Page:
22nd October 2021
COVID created global challenges as lockdown forced a change in normal working and living patterns. Universities had to respond quickly to deliver education in new formats to enable students to continue their learning whilst in lockdown. Our experience of moving to online teaching illustrates the need for flexibility, clear communication, and consistency and the importance of a supportive team culture.
Working together across the Social Work team, we agreed an over-arching structure for units to create an engaging and consistent learning experience. This included live seminars, online activities and pre-recorded lectures. For me, the foremost consideration was ensuring the online learning experience was engaging, met different learning styles and included some student/lecturer interactivity, so students did not feel disconnected from the course. This was of particular importance as student feedback highlighted an appreciation of the practical elements of the sessions e.g.
‘I… enjoy the interactional learning experience, it seems very practical based which is a good learning style for me.’
Several students emailed to say they were looking forward to the ‘live’ virtual classrooms as they had been finding the situation anxiety-inducing. As some students were not able to participate due to other priorities such as home-schooling or being key workers, we decided to record our ‘live’ sessions.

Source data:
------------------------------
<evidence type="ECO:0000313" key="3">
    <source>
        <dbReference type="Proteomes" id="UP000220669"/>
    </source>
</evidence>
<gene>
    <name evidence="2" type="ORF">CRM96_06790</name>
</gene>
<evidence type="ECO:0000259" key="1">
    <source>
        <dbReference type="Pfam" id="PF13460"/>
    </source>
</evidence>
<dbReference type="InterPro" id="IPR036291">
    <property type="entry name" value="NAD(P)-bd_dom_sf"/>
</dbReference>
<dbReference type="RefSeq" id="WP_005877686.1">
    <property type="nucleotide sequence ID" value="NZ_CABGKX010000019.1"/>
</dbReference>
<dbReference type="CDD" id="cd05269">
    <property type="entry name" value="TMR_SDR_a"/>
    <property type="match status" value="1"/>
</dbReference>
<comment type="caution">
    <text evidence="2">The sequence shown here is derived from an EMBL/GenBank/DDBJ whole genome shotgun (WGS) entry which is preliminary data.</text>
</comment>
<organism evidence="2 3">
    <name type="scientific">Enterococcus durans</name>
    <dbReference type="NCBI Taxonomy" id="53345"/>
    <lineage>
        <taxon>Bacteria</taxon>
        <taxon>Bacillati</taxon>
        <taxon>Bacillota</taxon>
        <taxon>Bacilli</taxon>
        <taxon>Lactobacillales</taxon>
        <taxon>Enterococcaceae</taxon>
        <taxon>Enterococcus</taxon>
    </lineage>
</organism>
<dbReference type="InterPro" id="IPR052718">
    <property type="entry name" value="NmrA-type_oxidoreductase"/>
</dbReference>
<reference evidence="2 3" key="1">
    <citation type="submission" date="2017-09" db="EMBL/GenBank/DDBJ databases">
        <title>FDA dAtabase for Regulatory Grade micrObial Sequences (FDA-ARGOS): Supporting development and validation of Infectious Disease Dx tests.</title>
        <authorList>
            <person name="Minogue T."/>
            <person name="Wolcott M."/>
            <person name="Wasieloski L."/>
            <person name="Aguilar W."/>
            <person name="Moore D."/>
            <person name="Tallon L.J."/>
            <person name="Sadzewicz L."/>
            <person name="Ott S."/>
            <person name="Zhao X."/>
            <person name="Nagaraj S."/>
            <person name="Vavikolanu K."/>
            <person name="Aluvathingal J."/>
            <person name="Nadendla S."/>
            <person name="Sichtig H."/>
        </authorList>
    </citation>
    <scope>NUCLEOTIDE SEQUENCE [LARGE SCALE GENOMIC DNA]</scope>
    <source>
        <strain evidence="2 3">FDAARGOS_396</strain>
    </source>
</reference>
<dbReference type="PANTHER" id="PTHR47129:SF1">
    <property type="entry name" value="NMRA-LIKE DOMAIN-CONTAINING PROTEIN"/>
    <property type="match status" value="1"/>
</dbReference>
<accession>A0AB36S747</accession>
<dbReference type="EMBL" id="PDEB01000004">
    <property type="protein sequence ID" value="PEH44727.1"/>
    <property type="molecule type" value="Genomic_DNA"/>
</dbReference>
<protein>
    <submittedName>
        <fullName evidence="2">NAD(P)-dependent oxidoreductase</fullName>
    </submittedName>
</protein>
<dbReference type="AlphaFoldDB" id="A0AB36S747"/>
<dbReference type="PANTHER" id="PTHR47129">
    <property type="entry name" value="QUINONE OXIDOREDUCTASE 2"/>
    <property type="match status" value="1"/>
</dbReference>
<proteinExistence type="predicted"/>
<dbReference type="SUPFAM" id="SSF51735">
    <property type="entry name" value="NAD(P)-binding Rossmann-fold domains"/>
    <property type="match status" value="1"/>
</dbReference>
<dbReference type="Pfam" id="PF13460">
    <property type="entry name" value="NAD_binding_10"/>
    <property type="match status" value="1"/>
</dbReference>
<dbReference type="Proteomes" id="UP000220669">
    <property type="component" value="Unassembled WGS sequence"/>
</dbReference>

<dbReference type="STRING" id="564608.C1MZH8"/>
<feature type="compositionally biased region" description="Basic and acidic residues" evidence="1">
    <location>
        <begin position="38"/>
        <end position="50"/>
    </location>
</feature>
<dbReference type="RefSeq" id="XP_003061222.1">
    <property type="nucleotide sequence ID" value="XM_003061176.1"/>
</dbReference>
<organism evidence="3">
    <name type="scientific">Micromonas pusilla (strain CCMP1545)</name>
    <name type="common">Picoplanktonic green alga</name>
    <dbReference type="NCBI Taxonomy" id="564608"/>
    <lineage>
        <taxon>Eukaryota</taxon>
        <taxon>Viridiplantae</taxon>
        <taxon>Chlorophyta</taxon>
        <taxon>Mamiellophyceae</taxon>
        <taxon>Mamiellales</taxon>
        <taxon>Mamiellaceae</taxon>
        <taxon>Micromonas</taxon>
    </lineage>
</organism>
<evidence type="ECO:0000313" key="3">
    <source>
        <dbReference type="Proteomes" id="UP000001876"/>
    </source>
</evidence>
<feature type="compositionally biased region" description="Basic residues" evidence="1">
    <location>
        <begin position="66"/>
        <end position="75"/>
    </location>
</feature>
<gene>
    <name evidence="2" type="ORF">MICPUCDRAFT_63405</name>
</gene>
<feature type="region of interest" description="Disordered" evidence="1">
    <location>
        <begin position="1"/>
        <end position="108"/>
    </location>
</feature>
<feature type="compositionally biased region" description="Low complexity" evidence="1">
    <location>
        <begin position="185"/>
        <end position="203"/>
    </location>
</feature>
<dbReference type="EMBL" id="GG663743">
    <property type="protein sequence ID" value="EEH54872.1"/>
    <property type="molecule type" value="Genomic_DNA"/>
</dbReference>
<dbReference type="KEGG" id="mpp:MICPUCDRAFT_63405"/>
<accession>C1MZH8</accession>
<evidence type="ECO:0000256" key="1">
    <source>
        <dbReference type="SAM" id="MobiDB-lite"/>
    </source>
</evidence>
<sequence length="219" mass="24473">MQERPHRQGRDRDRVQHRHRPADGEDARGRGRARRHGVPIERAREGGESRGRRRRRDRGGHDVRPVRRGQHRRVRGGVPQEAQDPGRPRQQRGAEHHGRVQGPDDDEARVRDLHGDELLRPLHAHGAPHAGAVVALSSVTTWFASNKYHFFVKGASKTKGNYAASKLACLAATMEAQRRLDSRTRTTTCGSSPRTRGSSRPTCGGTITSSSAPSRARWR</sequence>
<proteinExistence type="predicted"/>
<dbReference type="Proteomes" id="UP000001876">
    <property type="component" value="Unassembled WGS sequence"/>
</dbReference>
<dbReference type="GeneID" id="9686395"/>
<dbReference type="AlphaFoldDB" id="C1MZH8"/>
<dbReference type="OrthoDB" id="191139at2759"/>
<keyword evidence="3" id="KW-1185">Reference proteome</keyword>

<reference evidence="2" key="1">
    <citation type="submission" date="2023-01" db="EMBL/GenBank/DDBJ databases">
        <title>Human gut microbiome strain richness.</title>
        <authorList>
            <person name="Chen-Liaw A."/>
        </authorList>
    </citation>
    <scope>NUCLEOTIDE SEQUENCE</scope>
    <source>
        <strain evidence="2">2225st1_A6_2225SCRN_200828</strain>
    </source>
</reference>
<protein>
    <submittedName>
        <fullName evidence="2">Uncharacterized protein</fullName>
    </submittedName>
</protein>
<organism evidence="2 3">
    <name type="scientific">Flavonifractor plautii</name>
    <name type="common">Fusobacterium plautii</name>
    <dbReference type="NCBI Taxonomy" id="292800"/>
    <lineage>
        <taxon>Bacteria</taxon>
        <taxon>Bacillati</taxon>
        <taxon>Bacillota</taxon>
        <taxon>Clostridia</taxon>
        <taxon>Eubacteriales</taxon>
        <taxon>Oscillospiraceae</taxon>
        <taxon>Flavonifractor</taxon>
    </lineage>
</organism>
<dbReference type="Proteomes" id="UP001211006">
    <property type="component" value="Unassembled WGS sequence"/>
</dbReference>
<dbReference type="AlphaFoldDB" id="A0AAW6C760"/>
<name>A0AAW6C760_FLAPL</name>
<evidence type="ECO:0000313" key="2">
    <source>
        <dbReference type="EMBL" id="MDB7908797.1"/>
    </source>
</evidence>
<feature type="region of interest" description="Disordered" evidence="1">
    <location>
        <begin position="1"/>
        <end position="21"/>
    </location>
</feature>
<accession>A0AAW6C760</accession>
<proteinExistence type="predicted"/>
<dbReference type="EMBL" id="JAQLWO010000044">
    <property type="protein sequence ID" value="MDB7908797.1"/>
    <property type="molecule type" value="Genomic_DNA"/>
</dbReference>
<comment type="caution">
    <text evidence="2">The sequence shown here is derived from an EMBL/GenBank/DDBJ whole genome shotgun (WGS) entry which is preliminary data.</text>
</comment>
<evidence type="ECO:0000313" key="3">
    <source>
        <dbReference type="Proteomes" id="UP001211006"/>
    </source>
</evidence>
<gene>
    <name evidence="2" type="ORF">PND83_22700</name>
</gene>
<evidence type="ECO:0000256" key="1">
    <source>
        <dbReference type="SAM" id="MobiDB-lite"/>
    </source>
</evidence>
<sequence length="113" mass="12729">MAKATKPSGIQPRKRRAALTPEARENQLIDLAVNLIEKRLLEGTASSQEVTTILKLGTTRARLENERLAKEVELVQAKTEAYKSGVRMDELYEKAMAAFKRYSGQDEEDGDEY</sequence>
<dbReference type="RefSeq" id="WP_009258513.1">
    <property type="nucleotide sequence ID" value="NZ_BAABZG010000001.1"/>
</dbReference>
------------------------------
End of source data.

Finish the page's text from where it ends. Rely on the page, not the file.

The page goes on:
Our Learning Technologies Team ran a series of ‘tech’ sessions to help us develop our capabilities in using Brightspace, our virtual learning platform. This enabled us to re-structure content to more effectively support learner engagement, and present learning materials in different ways to match student learning styles. We used a range of teaching materials including video discussions with practitioners, pre-reading, quizzes, videos, pre-recorded PowerPoint lectures and individual reflective activities.
To prevent students feeling overwhelmed by more resources in Brightspace, we each used different ways to help guide the students through the materials, including short videos, structured narratives, and hyperlinked workbooks. Our hard work did not go unnoticed, and we received positive comments about the structure of materials, pre and live recorded videos.
A key aspect for students was to feel part of a community through on-going ‘live’ sessions. Therefore, we incorporated weekly, virtual ‘live’ seminars. This was daunting, and I was fearful of lots of blank screens. However, our students were amazing, and broadband allowing, the majority kept their cameras on. As teaching online was a new experience, colleagues dropped into each other’s sessions, working together, when we had the capacity. We received positive feedback from both colleagues and students about our ‘live’ sessions e.g.
‘I just wanted to say thank you again for the virtual lesson this morning. I really enjoyed the content and am loving the different tasks on Brightspace.’